May 20, 2019

Colorado Court of Appeals: Where Parent Indicates Desire to Relocate with Minor Children, Magistrate Has No Authority to Order Shared Parenting Time in Colorado

The Colorado Court of Appeals issued its opinion in In re Marriage of Morgan on Thursday, August 8, 2018.

Dissolution of Marriage—Relocation—Parenting Time.

In this dissolution of marriage proceeding, mother notified the magistrate well before the permanent orders hearing that she wished to move with the children to California. She sought orders that would name her the children’s primary residential parent and decision-maker. Dr. Albert was appointed as an expert to conduct a parental responsibilities evaluation (PRE). He recommended that the children be allowed to relocate to California with mother and that she should have sole decision-making responsibility. At father’s request, the magistrate appointed Lieberman to perform a supplemental PRE. Lieberman recommended that the children remain in Colorado with father with shared decision-making responsibilities with mother. After a two-day evidentiary hearing, the magistrate ordered the children to remain in Colorado, finding that their best interests would be served if the parents exercised equal parenting time with mutual decision-making responsibilities.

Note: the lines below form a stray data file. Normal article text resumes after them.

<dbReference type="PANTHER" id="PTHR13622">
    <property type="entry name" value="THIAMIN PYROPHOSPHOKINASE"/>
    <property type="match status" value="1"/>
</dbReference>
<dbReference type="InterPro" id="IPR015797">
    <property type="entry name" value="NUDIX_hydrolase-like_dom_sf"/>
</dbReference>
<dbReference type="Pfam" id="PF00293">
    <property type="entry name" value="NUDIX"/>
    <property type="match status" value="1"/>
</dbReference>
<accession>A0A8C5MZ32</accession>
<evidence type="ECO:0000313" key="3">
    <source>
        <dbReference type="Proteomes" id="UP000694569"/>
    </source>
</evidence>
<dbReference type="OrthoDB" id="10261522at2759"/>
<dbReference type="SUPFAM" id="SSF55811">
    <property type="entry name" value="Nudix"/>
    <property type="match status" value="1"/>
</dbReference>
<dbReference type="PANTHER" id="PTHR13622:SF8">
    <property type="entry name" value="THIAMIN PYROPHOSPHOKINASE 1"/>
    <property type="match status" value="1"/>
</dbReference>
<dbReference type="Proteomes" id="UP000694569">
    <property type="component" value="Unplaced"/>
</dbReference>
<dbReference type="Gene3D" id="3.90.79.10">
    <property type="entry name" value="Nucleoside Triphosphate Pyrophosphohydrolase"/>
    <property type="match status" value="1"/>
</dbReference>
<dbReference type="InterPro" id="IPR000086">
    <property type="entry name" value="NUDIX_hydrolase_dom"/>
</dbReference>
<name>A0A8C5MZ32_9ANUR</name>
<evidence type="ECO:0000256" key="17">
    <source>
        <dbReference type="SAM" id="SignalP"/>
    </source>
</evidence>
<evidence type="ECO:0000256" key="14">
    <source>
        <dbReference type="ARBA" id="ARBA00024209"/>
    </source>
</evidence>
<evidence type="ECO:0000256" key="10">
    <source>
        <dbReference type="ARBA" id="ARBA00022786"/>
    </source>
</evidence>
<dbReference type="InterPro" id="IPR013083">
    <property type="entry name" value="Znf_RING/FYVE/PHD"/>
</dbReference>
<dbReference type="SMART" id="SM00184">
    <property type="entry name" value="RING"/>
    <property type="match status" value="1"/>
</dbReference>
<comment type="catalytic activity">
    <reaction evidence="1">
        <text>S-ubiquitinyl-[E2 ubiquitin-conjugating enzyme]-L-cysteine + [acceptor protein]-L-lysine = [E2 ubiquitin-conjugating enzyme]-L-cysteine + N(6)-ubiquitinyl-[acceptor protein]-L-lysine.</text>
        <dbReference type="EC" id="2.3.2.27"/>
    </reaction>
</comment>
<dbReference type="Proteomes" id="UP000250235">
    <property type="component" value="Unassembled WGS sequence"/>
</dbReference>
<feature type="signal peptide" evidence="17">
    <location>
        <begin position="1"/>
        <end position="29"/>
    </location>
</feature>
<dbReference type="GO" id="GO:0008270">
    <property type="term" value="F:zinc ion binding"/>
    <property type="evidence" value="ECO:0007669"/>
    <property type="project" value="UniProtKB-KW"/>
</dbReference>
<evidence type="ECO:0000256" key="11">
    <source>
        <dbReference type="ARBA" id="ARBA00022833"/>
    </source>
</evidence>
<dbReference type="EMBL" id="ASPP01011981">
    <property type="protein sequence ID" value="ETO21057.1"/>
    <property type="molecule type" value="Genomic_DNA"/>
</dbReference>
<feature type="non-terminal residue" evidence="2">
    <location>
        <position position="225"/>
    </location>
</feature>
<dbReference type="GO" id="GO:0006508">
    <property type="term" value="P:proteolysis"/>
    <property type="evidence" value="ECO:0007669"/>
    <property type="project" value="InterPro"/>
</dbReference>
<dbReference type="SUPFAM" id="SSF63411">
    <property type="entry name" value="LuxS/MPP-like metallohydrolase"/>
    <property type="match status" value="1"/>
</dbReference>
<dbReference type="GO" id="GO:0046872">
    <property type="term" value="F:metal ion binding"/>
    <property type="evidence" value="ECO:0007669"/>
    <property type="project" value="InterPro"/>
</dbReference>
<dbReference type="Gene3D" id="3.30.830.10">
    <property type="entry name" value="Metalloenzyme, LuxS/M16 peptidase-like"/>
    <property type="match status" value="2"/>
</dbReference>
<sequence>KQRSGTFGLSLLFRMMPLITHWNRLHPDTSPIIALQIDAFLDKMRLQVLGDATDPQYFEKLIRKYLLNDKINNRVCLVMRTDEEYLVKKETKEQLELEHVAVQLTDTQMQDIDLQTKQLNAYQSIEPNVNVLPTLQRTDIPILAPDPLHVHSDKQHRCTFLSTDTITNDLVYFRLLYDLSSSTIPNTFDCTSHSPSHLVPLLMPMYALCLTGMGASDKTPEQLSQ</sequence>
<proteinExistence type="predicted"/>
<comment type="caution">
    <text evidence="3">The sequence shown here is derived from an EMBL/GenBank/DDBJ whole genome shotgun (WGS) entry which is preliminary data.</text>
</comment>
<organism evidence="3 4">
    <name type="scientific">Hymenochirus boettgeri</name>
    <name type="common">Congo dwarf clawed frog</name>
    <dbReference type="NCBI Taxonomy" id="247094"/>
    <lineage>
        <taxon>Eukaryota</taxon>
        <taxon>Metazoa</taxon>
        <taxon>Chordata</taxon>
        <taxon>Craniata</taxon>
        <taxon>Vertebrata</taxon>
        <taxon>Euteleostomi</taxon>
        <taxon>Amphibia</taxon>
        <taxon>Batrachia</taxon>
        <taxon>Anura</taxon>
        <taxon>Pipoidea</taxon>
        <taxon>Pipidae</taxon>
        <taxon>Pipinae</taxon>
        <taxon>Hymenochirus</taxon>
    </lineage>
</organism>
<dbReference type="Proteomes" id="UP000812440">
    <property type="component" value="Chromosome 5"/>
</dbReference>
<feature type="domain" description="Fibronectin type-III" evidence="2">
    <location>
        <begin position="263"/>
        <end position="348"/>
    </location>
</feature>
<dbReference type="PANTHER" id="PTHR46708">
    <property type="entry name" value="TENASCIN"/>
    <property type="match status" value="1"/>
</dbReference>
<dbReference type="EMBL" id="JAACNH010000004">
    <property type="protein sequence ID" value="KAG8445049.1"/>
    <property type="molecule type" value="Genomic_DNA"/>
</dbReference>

On appeal, mother contended that the magistrate erred by entering a parenting time order requiring her to remain in Colorado. When, as here, a parent indicates before permanent orders that she intends to move, a district court has no statutory authority to order her to live in a specific location. Mother’s admission that she would not “abandon” her children and move without them did not relieve the magistrate of his obligation to make the difficult decision to allocate parenting time with mother in California and father in Colorado.

Mother also contended that the magistrate erred in ordering mutual decision-making responsibilities over her objection and in the absence of credible evidence that the parents could work together. However, the magistrate reviewed the evidence and did not abuse his discretion in finding that the parties could make joint decisions and in ordering joint decision making.

The part of the judgment allocating parenting time was reversed and the case was remanded with directions. The judgment was otherwise affirmed.

Summary provided courtesy of Colorado Lawyer.

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